Dai Vernon's Ultimate Secrets Of Card Magic by Lewis Ganson

Reviewed by Jamy Ian Swiss (originally published in Genii November, 2005)

Throughout the 1960s, the Vernon Secrets of Card Magic series, written by Lewis Ganson, represented the pinnacle of contemporary card magic. The four-volume set was completed with the publication of Vernon's Ultimate Secrets of Card Magic. While previous volumes were originally published in quality editions by Harry Stanley's Unique Magic Studios, by the time Ultimate Secrets was released, the line had been taken over by Supreme Magic. Supreme released Ultimate Secrets in its first edition with the same poor production quality used for its subsequent reprints of the other volumes, so the crown jewel of the set saw its first light of day with offset printing, which particularly ruined the photographic reproduction, and without typesetting. This was a travesty that marred the record of these otherwise revolutionary and deeply influential works.

L&L Publishing, having now purchased the rights to some of the most important entries in the Supreme catalog, intends to reissue the entire Vernon/Ganson body of work, a project begun last year with their admirable new edition of The Dai Vernon Book of Magic [page 101 ]. The second entry is this finale to the Vernon Secrets of Card Magic series, and I understand that the three preceding titles will eventually be released in one unified volume. L&L Publishing has created something truly wonderful with this lovely book. Having located all of the original photographs, they have re-screened them anew and have freshly typeset the text. Re-sizing the book to remain consistent with the Vernon Chronicles series (as was also done with The Vernon Book of Magic), the result is a beautiful book, at long last possessing production standards worthy of its contents. Other than the new design, the content remains entirely unaltered, save for several new dedications which were perhaps obtained via seance, and a brief preface by Bruce Cervon (most of which consists of corrections to a Jennings routine for which I'm sure he is duly grateful). Those of us who know this book well will treasure the handsome new version; those to whom the book is a new discovery will be simply elated.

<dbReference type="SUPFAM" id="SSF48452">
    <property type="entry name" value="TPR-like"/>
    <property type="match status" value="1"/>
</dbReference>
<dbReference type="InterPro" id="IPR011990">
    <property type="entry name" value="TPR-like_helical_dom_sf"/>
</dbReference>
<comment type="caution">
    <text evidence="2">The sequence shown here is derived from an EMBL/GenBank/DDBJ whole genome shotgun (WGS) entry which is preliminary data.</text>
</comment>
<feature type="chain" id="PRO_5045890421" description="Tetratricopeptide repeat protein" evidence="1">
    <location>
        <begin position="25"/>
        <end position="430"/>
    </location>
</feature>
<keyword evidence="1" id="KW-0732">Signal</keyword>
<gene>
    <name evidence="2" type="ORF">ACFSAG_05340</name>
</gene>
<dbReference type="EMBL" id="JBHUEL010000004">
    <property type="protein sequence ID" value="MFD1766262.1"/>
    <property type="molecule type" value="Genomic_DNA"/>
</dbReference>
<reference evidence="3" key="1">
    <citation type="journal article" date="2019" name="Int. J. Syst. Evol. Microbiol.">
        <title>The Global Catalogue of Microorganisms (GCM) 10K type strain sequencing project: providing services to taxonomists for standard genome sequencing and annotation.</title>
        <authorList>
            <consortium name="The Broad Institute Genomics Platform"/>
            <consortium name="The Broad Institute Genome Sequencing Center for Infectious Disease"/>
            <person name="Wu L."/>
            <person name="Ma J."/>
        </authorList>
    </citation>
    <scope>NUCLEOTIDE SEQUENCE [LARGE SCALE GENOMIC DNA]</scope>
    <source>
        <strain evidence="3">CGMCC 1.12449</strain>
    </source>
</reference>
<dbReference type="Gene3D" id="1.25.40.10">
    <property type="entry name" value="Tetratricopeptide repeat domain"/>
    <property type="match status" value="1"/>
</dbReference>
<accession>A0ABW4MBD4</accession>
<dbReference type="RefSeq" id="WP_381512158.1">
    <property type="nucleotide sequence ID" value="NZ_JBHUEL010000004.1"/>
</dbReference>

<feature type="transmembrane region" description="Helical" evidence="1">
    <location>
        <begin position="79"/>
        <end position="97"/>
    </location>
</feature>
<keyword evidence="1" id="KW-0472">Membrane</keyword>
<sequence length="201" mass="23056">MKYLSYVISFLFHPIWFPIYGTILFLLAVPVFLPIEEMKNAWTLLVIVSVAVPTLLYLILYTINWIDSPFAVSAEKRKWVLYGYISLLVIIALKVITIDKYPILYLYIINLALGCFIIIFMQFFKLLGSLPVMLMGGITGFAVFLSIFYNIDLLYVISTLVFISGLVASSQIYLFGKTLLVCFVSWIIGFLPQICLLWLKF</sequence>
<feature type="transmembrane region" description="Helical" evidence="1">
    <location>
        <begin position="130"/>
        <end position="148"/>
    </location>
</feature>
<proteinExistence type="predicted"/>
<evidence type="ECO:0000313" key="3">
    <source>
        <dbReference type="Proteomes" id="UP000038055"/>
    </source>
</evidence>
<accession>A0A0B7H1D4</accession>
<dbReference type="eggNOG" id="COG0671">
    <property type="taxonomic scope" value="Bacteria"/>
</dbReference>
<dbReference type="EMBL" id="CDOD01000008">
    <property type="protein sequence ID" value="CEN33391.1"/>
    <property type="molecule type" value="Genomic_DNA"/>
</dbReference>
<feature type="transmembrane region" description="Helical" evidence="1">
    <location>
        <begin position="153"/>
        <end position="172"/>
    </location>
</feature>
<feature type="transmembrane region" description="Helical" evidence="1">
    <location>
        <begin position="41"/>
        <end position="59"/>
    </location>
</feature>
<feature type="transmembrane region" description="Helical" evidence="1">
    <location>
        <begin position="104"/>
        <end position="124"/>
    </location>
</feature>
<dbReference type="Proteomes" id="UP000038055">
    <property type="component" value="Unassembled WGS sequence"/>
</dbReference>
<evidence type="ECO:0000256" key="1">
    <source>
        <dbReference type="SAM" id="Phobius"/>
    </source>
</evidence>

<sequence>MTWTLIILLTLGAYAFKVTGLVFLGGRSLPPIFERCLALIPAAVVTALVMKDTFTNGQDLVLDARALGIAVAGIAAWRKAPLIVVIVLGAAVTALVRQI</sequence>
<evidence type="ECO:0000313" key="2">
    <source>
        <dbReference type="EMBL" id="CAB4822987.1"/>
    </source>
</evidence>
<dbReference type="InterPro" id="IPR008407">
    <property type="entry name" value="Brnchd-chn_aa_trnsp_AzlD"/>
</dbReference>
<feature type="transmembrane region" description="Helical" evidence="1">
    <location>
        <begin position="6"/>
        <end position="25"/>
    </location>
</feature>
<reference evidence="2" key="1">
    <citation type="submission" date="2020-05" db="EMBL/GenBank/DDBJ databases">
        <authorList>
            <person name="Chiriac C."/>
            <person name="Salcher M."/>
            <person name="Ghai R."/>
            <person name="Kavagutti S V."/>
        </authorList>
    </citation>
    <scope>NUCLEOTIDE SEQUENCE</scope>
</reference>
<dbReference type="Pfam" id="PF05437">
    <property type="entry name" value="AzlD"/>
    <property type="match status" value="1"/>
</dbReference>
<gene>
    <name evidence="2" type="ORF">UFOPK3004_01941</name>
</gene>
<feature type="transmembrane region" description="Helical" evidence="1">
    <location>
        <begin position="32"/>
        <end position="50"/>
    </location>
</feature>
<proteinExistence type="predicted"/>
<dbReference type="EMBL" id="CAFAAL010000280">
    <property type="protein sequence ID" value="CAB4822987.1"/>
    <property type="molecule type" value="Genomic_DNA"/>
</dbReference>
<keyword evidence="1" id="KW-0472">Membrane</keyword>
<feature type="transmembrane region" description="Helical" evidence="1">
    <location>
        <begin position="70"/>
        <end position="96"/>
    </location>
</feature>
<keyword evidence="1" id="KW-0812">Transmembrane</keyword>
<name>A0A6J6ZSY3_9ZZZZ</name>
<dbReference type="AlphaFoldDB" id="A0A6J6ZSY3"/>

The book contains 31 chapters organized in three sections. Section One consists of 17 items, mostly complete effects, along with the extraordinary flourish, The Perfect Circle of Cards. There are several items from Larry Jennings that are among the earliest in his published ouevre. Those who read the turgid introduction to Revelations, Vernon's annotated Erdnase, and wondered who Persi Diaconis was and what has he done lately, will find Les Cartes Diaconis, a diabolical version of the General Card.

Section Two consists of "Card Sleights and Moves," including 37 items in nine chapters. There is a chapter each on two-handed and table passes, including Vernon's "kiss" completion action for the classic pass. There is a great chapter on finessed throw-offs and steps for following up a spectator peek. There is work on the short card, false cuts, controls, and more. In Section Three, "Friends of Dai Vernon," there are 20 more items in the remaining five chapters from contributors including Alex Elmsley, Roy Walton, Ross Bertram, Fred Kaps, Francis Carlyle (an interesting two-card transposition without a duplicate), and more. Included in this section is Jay Ose's single deck Do As I Do, which is certainly a modern classic, still effective despite the exposure of its method in William Goldman's novel, Magic (courtesy of his then technical advisor, Richard Kaufman). This is truly a wealth of material that was cutting edge at its time, and yet substantial enough for modern times. And throughout it all, but especially in the second section, if one is able to listen and feel carefully enough, the reader might sense Vernon's hand upon his or her own, showing the way toward a finer eye, a more penetrating insight, a more delicate touch—the revelatory Vernon Touch.

7" x 10-1/4" hardcover with laminated color dustjacket; 186 pages; illustrated with 125 photographs plus line drawings; 1995, Publisher: L&L Publishing